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Perivale Couple Jailed For Keeping Nigerian As Slave For 24 Years

A PERIVALE doctor and nurse kept a man as a slave in their home for almost a quarter of a century.
Phlebotomist Emmanuel Edet, 61, and his wife Antan, 58, a senior nursing sister, have each been
jailed for six years for holding a person in slavery or servitude, child cruelty and assisting unlawful immigration. The couple, who live in Haymill Close, were sentenced on Monday.
The Edets took a boy from his home country Nigeria when he was 13, without his family's permission, and made him carry out arduous, unpaid labour for 24 years. 
 He was forced to work for around 17 hours every day at their homes in Chatham, Scarborough, Walsall, Northolt and Perivale, and made to sleep on a dirty piece of foam on the hallway floor.
The Edets claimed they had adopted him as their son, but in reality forbade him from eating in the same room as them or even entering most of the rooms in the house unless to clean them.
The boy was called a ‘parasite’ and convinced that if he went to the police he would be arrested for being an illegal immigrant.
They controlled their victim so effectively that even when they left him alone in the house for weeks at a time, he did not run away. 
But after seeing media reports about modern slavery, he realised the life he was being made to lead was wrong and emailed the charity Hope for Justice, who referred the matter to the MPS Trafficking and Kidnap Unit.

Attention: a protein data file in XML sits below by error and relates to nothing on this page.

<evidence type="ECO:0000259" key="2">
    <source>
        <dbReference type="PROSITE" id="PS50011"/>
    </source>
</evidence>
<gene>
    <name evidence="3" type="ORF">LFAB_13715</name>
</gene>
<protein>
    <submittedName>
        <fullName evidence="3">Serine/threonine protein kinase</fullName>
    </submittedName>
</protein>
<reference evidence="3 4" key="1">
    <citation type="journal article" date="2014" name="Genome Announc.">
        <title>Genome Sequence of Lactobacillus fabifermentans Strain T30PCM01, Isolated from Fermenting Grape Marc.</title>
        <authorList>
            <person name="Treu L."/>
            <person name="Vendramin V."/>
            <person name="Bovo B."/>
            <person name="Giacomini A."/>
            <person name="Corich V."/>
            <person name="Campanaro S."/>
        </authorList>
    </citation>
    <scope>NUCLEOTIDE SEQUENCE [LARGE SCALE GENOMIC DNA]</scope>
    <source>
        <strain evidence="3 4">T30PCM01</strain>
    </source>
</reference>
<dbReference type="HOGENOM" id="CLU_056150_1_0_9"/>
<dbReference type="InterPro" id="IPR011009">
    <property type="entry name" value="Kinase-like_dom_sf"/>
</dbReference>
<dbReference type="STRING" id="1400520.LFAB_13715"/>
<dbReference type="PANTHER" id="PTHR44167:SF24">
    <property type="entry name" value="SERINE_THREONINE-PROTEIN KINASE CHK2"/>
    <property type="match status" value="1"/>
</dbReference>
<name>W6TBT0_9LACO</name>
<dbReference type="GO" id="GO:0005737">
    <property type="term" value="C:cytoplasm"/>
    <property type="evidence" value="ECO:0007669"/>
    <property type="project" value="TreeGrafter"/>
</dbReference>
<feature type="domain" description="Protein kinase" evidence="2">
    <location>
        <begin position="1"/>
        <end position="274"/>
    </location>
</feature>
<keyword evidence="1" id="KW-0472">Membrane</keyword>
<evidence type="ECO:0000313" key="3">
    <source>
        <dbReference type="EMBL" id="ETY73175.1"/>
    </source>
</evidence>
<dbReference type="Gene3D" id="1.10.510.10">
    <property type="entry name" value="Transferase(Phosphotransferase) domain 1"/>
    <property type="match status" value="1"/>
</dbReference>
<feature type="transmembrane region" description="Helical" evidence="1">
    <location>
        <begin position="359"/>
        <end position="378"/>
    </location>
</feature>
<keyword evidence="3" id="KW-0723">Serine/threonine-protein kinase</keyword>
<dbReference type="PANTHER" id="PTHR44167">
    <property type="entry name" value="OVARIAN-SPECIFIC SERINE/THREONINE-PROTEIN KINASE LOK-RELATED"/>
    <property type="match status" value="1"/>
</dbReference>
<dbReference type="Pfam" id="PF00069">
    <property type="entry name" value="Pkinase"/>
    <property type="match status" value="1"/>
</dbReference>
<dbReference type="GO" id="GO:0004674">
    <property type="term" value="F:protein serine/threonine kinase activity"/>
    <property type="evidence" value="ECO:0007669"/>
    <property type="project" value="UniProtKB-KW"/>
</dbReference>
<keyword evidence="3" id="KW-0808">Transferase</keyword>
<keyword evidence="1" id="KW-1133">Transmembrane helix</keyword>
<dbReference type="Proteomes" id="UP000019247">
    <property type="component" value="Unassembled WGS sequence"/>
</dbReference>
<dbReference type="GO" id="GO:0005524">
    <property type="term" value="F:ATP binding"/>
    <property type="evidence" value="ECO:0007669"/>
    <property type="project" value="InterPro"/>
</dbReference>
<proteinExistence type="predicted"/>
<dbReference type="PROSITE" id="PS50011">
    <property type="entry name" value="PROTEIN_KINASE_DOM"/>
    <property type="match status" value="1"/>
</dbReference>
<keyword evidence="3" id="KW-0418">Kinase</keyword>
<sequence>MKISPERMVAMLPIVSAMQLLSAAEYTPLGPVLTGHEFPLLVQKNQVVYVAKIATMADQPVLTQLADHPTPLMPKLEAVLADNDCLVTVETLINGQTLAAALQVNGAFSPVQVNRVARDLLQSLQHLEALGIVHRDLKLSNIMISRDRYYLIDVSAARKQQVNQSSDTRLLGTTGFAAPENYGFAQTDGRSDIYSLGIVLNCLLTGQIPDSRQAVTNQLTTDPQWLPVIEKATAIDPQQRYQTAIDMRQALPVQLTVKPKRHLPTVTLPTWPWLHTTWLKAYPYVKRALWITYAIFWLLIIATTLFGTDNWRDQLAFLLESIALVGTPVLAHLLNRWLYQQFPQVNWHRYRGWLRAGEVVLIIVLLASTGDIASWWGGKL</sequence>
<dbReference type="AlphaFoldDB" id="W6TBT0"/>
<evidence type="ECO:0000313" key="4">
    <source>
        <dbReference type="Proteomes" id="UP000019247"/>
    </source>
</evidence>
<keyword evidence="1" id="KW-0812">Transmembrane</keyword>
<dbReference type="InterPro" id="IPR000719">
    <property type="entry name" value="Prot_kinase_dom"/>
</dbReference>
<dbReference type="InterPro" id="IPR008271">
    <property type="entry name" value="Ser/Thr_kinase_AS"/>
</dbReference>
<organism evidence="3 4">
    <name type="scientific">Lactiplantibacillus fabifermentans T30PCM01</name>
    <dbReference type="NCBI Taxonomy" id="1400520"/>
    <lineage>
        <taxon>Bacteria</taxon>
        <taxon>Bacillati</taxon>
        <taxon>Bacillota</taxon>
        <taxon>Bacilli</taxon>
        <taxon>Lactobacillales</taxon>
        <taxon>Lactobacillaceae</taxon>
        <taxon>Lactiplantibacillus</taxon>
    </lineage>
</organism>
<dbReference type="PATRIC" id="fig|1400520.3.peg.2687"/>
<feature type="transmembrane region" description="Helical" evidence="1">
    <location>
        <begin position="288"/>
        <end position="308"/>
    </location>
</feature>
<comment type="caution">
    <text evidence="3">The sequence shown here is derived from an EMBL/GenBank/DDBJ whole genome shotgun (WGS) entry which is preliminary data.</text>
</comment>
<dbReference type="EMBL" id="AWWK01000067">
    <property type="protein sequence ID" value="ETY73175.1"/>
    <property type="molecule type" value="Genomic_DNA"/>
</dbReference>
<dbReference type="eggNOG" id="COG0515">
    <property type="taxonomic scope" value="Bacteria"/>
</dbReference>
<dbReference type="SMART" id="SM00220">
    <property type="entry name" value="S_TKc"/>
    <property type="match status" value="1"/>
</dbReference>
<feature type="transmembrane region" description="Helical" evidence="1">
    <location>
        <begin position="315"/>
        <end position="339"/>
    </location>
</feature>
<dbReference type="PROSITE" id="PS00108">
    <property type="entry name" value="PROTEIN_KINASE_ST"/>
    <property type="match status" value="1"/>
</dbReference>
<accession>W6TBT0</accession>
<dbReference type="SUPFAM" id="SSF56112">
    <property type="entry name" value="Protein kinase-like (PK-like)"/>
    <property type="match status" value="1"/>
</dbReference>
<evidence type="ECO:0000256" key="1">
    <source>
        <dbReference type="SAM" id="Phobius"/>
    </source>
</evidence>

He is now living a new life in the UK. Police said he is studying and has a job and a home with his own bed and freedom to move.
Detective Chief Inspector Phil Brewer of the Trafficking and Kidnap Unit, said: "The Edets took self-appointed ownership of the victim. They controlled what he wore, what he did and how he spoke for the majority of his life.
"When the victim left Nigeria, he was a young boy with aspirations but the Edets abused him until he became timid, nervous and obedient.
“They conditioned him to the degree that when we visited him at the Perivale address and tried to lead him into the living room to speak, he became visibly shaken at the thought of breaking the Edets' rules about going into that room.
“It was only when he went into the kitchen that he was able to relax and speak openly to police.
"While he will never fully overcome what happened during those 24 years, he is determined to make the most of the rest of his life and today's conviction will help him feel he can do that. In his own words, he has hope and a future now.
"I urge anyone else being treated the way that this victim was to please tell the police or call the national trafficking helpline. There are specially trained people waiting to help you."
Ben Cooley, CEO at Hope for Justice, said: "The victim's story is saddening but, unfortunately, not surprising to me. Hope for Justice identifies cases of human trafficking on a weekly basis; since January our teams have already helped 70 victims here in the UK. 
“He was very courageous to come forward when he did.
“To all those others still out there I say: please have the confidence to come forward, we will do all that we can to help you."


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